Your VantageScore utilizes a very similar approach.

  • Payment history: 40%
  • Depth of credit: 21%
  • Credit utilization: 20%
  • Balances: 11%
  • Recent credit: 5%
  • Available credit: 3% 


Is it Possible Not to Have a Credit Score?

First, you should know that having a zero score is impossible, as the scoring model falls between 300 and 850. However, it is possible to have no score, meaning no number is tied to your credit profile. You may not appear in the FICO or VantageScore scoring models if you've never had a credit card or loan or haven't used credit in a long time.

Here are the five reasons why you may not have a credit score.

  • You have never used traditional credit accounts
  • You have not used credit in more than 24 months
  • You're young (under 18) or have no experience with credit
  • You're a recent immigrant (because you have never before applied for or used credit in the U.S.)
  • You've only recently applied for credit for the first time (it takes about six months to establish a credit score)


How To Maintain a Good Credit Score

The tips to maintain a good credit score conveniently coincide with some of the best ways to improve your credit. After all, obtaining a good credit score can help you be eligible for personal loans for good credit, which come with more lucrative interest rates than loans for poor or fair credit. Here is what you need to do.

  • Pay your bills on time, all the time
  • Keep your credit card utilization under 30%
  • Be patient while building your credit history - it takes time
  • Check your credit report annually at and dispute any errors that you come across
  • Build and establish credit in the first place by trying one or more of the recommendations provided at the beginning of this article 
  • Remember that building good credit is a lifelong journey that requires patience and perseverance


Final Word

By now you should know the answer to the question, how long does it take to build good credit. The answer simply varies based on your unique situation and the good financial habits that you follow. The best way to build your credit is to try one of the recommendations we suggested, such as a credit builder loan, a secured credit card, or being added to a trust family member’s credit card as an authorized user. And once you have started to develop that credit history, be sure to pay your bills on time and pay attention to how much you spend.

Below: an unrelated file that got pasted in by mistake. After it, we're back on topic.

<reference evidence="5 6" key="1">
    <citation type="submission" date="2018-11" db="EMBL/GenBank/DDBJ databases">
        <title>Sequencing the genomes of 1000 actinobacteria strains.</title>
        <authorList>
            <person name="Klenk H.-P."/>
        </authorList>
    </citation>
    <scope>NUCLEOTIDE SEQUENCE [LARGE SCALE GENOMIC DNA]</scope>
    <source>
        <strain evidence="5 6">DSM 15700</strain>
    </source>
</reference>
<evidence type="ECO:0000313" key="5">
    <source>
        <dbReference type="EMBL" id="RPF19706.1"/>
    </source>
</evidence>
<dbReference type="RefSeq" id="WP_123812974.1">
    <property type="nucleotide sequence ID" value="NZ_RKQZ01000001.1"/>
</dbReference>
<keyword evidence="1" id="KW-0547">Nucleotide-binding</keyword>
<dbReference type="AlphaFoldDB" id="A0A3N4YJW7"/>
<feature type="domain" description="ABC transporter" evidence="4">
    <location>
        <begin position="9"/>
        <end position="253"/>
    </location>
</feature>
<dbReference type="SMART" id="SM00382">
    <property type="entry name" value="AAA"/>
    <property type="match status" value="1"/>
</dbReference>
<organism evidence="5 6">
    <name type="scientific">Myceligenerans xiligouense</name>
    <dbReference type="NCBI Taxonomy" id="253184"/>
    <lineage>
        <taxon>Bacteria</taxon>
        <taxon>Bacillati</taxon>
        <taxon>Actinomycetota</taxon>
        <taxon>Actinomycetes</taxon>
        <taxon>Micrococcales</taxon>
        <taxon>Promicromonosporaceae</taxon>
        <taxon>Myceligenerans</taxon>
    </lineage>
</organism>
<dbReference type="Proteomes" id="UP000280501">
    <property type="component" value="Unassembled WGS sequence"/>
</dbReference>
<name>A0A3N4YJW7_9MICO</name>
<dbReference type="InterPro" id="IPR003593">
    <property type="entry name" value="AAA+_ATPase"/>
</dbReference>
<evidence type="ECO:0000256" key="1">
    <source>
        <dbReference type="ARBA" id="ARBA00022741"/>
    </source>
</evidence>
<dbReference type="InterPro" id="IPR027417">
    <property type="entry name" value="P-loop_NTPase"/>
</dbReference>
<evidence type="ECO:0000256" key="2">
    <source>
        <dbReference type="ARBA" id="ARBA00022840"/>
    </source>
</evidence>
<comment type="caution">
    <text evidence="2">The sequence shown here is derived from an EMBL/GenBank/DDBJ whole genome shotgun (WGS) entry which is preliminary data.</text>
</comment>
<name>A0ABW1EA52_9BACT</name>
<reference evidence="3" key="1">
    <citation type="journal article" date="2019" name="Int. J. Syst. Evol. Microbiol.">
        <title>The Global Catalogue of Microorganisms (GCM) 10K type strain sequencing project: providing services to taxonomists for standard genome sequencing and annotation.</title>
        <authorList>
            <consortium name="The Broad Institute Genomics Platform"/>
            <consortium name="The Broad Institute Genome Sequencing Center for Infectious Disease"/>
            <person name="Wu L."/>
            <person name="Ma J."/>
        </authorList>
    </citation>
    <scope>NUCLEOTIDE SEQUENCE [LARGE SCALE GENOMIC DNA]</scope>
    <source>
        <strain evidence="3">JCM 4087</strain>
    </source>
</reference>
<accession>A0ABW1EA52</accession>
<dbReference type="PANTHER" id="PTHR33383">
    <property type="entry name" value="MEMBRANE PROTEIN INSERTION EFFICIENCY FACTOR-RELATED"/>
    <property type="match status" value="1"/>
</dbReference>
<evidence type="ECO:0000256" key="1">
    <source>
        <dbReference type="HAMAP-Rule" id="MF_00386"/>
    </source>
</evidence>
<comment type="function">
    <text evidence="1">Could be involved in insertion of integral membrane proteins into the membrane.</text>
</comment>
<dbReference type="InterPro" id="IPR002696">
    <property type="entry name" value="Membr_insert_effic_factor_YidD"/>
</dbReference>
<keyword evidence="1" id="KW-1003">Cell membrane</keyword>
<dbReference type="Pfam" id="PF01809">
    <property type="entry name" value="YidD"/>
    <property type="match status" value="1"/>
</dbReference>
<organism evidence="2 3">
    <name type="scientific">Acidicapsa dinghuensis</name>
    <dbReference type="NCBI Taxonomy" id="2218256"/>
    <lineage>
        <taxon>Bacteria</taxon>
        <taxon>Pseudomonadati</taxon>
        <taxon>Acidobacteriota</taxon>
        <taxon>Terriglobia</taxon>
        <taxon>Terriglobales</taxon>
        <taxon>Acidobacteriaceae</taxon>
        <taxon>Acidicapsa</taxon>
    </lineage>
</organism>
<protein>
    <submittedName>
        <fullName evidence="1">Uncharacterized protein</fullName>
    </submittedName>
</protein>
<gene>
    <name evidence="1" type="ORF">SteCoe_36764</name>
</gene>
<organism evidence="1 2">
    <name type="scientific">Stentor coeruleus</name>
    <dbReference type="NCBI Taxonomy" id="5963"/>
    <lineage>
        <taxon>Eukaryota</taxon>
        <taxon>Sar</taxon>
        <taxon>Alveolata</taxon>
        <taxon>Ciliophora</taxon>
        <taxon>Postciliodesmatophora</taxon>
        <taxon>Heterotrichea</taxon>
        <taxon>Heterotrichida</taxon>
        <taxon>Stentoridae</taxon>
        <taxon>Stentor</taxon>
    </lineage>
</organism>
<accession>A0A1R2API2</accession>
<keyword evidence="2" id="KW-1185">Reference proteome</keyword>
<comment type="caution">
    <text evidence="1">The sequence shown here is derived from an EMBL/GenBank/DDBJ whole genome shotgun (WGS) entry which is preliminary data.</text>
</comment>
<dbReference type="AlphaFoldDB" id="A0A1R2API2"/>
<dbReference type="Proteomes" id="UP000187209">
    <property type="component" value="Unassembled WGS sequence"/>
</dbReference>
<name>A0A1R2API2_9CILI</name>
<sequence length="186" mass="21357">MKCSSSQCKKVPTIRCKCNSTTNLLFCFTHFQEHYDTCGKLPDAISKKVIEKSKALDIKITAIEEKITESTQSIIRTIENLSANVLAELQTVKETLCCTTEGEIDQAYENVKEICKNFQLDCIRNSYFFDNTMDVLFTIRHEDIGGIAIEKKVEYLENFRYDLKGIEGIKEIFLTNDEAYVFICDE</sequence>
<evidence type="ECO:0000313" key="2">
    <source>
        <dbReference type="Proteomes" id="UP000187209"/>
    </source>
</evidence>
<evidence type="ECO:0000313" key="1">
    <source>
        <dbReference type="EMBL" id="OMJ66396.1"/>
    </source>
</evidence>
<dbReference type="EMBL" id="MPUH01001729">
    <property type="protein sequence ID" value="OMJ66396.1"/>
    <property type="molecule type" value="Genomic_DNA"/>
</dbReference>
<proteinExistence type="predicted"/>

Frequently Asked Questions(FAQ)

Can you build credit in a month?

Building a credit score from scratch takes about six months. And, if you have fair credit (a score between 580 to 669), it is possible to jump to a good credit score (670 to 739) in a month if you practice good behaviors such as paying your bills on time, keeping credit card utilization under 30%, and building a good credit mix.

Can you build a 700 credit score in 30 days?

If you already have a credit score of 650 or higher, it may be possible to build your credit score to 700 in 30 days.  But, if your credit score is 500 and you want to increase your score by 200 points in just 30 days, that will be a difficult feat. The name of the game when building your credit score is patience. To improve your credit score, pay your bills on time, spend wisely, and don’t take on more credit than you can manage.

How fast can you build credit in 6 months?

Following the recommendations above, such as getting added to a family member’s credit card as an authorized user, taking out a credit builder loan, or signing up for a secured credit card, will help you build credit in six months. However, getting a good credit score will take longer.

Can I build good credit in 3 months?

You can increase your credit score in three months by paying down debt, disputing errors on your credit report, keeping your credit card utilization under control, and paying your bills on time. But, if you are building a credit score from scratch or have a poor credit score (300 to 579), it will likely take more than three months to get a good credit score. Building a good credit score takes time and patience.

How long does it take to build good credit?

Building a credit score from the get-go can take about six months. Building a good credit score takes longer and requires you to pay your bills on time, stay on top of your credit card utilization, and avoid taking on more credit than you can manage. 

About the Authors

Ann Bloomquist

Written by: Ann Schreiber

Seasoned Copywriter & Content Marketer

Ann have been a marketer and a content writer for over 20 years. She have worked for financial institutions such as FICO, Experian, and BlueChip Financial as a director of content and brand marketing.